Introduction: Hallucinations occur across neurodegenerative disorders, with increasing severity, poorer cognition and impaired hallucination-specific insight associated with worse outcomes and faster disease progression. It remains unclear how changes in cognition, temporal aspects of hallucinations, hallucination-specific insight and distress relate to each other. Methods: Extant samples of patients experiencing visual hallucinations were included in the analyses: Parkinson’s Disease (n = 103), Parkinson’s Disease Dementia (n = 41), Dementia with Lewy Bodies (n = 27) and Eye Disease (n = 113). We explored the relationship between factors of interest with Spearman’s correlations and random-effect linear models. Results: Spearman’s correlation analyses at the whole-group level showed that higher hallucination-specific insight was related to higher MMSE score (r s = 0.39, p < 0.001) and less severe hallucinations (r s = −0.28, p <.01). Linear mixed-models controlling for diagnostic group showed that insight was related to higher MMSE (p <.001), to hallucination severity (p = 0.003), and to VH duration (p = 0.04). Interestingly, insight was linked to the distress component but not the frequency component of severity. No significant relationship was found between MMSE and hallucination severity in these analyses. Conclusion: Our findings highlight the importance of hallucination-specific insight, distress and duration across groups. A better understanding of the role these factors play in VH may help with the development of future therapeutic interventions trans-diagnostically.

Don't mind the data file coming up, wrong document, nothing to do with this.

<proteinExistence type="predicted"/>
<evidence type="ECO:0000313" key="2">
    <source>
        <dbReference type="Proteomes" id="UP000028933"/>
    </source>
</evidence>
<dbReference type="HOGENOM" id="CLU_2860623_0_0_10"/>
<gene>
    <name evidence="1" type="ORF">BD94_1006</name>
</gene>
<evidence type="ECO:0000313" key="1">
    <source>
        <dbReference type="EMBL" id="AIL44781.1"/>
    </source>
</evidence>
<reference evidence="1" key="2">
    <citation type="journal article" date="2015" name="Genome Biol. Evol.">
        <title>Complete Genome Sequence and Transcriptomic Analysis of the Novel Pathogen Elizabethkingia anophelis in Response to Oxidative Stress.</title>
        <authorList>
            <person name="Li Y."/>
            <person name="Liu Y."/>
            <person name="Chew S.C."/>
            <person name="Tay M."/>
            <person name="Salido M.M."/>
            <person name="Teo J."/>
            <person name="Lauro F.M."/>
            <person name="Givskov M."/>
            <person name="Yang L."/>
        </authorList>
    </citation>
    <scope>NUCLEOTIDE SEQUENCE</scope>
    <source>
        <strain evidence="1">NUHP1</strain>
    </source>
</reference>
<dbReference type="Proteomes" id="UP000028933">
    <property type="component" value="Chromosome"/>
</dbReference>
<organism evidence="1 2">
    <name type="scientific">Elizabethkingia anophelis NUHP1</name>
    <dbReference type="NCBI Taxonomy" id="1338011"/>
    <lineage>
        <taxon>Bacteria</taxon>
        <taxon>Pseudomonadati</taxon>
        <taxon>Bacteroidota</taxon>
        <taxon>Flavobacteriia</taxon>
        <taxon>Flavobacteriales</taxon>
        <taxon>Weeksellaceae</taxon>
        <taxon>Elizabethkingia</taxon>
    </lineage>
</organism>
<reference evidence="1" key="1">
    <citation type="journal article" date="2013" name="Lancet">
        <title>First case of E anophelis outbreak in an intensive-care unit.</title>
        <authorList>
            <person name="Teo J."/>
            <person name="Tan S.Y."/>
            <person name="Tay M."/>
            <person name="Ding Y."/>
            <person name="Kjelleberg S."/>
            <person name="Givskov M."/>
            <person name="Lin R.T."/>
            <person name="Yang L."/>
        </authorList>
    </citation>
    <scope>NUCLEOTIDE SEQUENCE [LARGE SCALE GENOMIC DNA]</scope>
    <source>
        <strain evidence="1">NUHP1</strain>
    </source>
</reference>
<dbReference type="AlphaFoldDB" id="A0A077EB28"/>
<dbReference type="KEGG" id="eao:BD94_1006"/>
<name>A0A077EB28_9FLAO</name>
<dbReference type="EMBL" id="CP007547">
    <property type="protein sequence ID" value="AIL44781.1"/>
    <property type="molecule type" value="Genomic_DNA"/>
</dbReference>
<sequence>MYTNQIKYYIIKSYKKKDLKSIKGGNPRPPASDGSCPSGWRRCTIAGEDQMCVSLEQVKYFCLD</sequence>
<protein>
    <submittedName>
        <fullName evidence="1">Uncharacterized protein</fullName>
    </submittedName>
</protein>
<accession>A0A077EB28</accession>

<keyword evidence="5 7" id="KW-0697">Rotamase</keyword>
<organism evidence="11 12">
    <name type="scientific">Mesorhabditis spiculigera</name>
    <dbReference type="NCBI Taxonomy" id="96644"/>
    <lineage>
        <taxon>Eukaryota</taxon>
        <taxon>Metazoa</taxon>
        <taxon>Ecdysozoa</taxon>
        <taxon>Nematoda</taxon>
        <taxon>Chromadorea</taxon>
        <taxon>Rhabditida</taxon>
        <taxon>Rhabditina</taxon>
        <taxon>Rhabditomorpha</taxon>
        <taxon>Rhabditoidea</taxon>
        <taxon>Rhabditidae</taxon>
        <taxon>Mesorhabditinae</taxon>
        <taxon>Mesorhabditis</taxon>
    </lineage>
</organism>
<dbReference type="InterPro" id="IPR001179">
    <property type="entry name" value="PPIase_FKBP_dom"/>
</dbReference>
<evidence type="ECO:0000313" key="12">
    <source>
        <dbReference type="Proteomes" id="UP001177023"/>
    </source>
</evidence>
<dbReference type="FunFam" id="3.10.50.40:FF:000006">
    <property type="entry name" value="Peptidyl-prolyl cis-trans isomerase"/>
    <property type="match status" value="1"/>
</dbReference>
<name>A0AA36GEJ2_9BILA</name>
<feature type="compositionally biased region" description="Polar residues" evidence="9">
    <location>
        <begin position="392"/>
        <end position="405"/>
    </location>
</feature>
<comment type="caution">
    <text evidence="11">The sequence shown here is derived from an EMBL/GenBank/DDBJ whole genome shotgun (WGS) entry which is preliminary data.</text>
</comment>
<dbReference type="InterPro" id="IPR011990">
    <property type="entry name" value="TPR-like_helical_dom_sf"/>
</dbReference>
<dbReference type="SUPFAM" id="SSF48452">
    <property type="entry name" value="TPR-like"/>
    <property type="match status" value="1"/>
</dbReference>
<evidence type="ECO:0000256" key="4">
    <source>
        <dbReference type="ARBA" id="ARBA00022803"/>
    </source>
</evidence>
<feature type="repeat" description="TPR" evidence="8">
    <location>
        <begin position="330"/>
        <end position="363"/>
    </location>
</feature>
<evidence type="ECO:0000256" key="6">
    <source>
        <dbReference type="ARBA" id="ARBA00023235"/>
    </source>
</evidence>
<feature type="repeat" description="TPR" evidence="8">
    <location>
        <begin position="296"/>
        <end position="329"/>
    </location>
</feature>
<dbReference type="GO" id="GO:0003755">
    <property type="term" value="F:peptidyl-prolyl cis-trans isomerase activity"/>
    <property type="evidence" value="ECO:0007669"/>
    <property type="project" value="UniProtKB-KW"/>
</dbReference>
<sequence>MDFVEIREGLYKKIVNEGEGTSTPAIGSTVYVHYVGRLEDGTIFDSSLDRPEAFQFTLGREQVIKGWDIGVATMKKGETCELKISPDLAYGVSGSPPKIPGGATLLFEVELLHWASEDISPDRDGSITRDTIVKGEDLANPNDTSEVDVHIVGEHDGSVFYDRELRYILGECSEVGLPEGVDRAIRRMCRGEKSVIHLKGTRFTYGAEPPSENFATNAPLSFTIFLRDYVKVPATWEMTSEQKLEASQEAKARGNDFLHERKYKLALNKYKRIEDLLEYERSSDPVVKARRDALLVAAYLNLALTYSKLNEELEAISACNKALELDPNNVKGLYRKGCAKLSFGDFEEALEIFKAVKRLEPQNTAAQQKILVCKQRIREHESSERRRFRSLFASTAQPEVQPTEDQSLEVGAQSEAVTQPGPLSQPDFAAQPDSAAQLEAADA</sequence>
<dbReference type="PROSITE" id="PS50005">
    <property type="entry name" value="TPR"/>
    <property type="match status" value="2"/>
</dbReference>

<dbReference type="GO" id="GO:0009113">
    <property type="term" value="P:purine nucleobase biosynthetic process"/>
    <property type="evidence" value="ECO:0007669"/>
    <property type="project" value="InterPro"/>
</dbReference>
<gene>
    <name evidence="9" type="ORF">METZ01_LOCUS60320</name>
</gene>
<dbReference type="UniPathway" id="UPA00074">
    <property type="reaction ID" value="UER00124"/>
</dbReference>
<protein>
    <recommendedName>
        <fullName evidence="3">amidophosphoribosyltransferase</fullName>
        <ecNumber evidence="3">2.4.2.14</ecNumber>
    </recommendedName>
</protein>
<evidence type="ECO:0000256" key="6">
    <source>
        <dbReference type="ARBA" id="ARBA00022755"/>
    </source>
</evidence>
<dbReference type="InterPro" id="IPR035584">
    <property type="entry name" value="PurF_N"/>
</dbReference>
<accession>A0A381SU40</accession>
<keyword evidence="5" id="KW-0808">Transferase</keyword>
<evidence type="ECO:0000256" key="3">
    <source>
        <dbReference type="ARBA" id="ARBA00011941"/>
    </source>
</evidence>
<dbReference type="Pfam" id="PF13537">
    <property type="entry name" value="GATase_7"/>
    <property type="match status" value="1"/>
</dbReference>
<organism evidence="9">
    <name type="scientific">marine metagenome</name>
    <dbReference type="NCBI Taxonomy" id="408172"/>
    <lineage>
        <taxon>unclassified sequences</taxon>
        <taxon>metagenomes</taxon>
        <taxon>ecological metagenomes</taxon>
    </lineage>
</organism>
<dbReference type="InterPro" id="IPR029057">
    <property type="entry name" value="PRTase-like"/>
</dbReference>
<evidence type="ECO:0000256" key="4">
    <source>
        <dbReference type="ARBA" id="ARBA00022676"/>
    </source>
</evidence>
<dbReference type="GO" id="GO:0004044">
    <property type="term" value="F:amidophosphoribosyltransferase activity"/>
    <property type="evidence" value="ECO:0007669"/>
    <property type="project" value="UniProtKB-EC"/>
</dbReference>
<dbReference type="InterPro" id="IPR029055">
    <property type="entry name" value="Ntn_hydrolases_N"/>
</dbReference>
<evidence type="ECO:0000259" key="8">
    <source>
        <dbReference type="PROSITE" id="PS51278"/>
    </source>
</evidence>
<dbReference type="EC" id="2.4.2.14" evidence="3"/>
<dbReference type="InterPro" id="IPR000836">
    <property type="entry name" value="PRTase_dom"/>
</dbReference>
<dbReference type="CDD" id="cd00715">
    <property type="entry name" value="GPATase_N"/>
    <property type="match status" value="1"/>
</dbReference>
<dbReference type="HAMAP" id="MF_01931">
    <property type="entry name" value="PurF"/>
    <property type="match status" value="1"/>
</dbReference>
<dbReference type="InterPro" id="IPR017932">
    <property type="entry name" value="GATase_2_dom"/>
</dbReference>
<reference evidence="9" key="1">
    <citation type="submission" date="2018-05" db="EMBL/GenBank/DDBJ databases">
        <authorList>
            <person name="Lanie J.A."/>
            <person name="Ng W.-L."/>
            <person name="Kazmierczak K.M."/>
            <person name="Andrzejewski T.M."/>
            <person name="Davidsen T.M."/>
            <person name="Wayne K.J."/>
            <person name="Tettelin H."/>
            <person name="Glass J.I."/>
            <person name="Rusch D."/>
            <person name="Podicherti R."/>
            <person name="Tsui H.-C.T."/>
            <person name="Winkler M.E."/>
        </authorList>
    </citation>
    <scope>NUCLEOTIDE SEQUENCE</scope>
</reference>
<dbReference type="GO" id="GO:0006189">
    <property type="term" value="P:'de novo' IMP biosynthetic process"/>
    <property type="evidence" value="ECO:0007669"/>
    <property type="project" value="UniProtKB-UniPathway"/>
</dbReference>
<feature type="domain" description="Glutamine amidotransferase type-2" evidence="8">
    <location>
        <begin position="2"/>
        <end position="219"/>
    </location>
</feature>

Original languageEnglish
Number of pages17
JournalCognitive Neuropsychiatry
Early online date2 Aug 2021
Publication statusE-pub ahead of print - 2 Aug 2021


Dive into the research topics of 'Cognition, hallucination severity and hallucination-specific insight in neurodegenerative disorders and eye disease'. Together they form a unique fingerprint.

Cite this